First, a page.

• That’s a great idea. I will see if I can put something together and test that. I’ll update you with my findings as soon as I can.

  • I was a bit disappointed in the quality of this item. It’s both tiny and flimsy. It’s certainly worth a buck, but I’m not sure if it’s really useful for any practical application.

  • These switches are cheap, and good if you want an quick and easy part, however they keys don’t fit snugly, are very small (and easy to lose), and I feel like I am going to break the switch with any have use. The housing does not use a ring mounting piece, but rather a pair of depressed tabs on the sides to connect to a faceplate. These tabs slide easily, so the orientation of the switch in regard to the faceplate changes with use. The terminals are extremely small. I haven’t soldered these yet, but I imagine it is not easy.

    Even for hobby/novelty use, I would not recommend these switches.

  • This is most definitely going in my “Oh Fudge”!!! along with the missile cover switch, this would be hilarious!!

  • My mother had something similar to this installed on the television when i was a kid, apparently i watched too much TV. Although it didn’t take me long to figure out how to by-pass it.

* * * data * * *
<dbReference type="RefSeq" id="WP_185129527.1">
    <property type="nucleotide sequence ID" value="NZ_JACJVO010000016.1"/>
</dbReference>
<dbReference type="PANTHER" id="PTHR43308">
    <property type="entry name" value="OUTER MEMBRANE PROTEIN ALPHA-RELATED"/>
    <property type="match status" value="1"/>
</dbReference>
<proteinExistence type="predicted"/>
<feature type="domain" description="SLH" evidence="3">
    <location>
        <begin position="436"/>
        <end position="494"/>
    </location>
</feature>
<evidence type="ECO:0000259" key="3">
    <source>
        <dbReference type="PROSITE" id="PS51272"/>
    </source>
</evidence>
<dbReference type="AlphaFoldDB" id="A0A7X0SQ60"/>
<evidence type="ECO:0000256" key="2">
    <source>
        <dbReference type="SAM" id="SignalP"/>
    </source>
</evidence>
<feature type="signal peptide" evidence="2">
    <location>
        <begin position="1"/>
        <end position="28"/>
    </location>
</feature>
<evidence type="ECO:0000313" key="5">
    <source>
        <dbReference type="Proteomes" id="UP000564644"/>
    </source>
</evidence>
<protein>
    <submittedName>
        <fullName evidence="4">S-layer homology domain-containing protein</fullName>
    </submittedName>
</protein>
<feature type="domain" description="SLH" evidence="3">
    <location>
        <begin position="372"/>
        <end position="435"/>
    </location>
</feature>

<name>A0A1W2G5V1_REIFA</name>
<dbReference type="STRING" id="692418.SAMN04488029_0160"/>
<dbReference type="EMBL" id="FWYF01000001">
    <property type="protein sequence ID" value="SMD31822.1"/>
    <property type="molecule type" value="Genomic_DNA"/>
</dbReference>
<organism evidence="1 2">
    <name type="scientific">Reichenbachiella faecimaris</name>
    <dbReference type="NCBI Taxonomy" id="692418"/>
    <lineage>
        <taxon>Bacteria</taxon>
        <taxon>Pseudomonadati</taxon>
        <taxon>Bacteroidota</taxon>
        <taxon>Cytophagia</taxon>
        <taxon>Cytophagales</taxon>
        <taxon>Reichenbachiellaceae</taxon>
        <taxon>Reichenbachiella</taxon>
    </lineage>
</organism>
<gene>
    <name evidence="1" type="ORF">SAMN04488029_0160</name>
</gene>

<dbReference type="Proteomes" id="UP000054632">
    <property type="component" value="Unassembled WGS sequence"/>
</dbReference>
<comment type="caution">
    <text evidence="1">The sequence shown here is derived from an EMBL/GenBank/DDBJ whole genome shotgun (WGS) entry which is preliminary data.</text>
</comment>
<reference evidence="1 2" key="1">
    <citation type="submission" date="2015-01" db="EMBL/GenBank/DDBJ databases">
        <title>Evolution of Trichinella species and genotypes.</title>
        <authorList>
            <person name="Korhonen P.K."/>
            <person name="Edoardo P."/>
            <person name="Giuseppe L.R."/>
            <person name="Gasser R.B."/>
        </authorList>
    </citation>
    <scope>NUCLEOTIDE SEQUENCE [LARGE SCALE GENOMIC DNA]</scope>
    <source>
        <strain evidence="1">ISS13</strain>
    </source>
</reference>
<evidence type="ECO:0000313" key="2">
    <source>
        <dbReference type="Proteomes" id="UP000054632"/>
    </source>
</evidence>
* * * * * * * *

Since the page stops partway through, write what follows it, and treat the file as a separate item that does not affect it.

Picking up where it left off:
• Can they be removed while in the on position?

    • Yes. It can even be removed half-way through a turn. (That said, they don’t really lock - Anything that goes in the slot will turn the chamber.)

      • I guess it’s more of a rotating power switch then. Perhaps a more accurate name would be useful.

  • One could use a relay to lock their computer with this

  • I don’t suppose there’s a way to use these for DC?

  • hey i was wondering if this can handle 9v

    • If the datasheet says 1 amp at 120 volts, then yeah: 9 volts shouldn’t present any issues, unless you are pushing crazy amps. :-P

  • just ordered one to throw into a automation/control panel fro the tv studio at my school. looks great, and there are some other cool looking models in the datasheet, especially the on-off-on options, maybe if these do well ya’ll could find some more?
    I can find keyswitches at other places for $6-8 but at less than $1 this is a steal.

    • ehhh… just received it an never-mind..
      may be you could grab an on-off-on from another manufacturer…
      the whole assembly feels like in will break before you even push the key in.. doesn’t matter which direction the key goes in, there are no pins in the cylinder, its really just a rotary switch with a little slot in front. clearly a novelty.

      • My thoughts exactly, I just received mine, and while I am amazed at how small it is, it can be turned by anything that will fit in the slot. It is clearly more for ‘security of activation’ rather than outright security. In that it will be nearly impossible to accidentally turn the switch, so in that respect it is still useful..
        Just don’t be using it to secure a project in any way, as it is NOT A LOCK! :)
        But it’s a buck and tiny, I have no issues :)

  • FYI, the switch doesn’t hold up to the screwdriver test. If the key escapes you there’s that option.
    Oh, I found a ½" hole to work the best for this, it fits snugly. That said it will still spin, so hot glue is likely your friend.
    Best look/feel so far for me, ½" hole in a ¼" thick wood panel. I haven’t glued it yet, but this feels the most solid.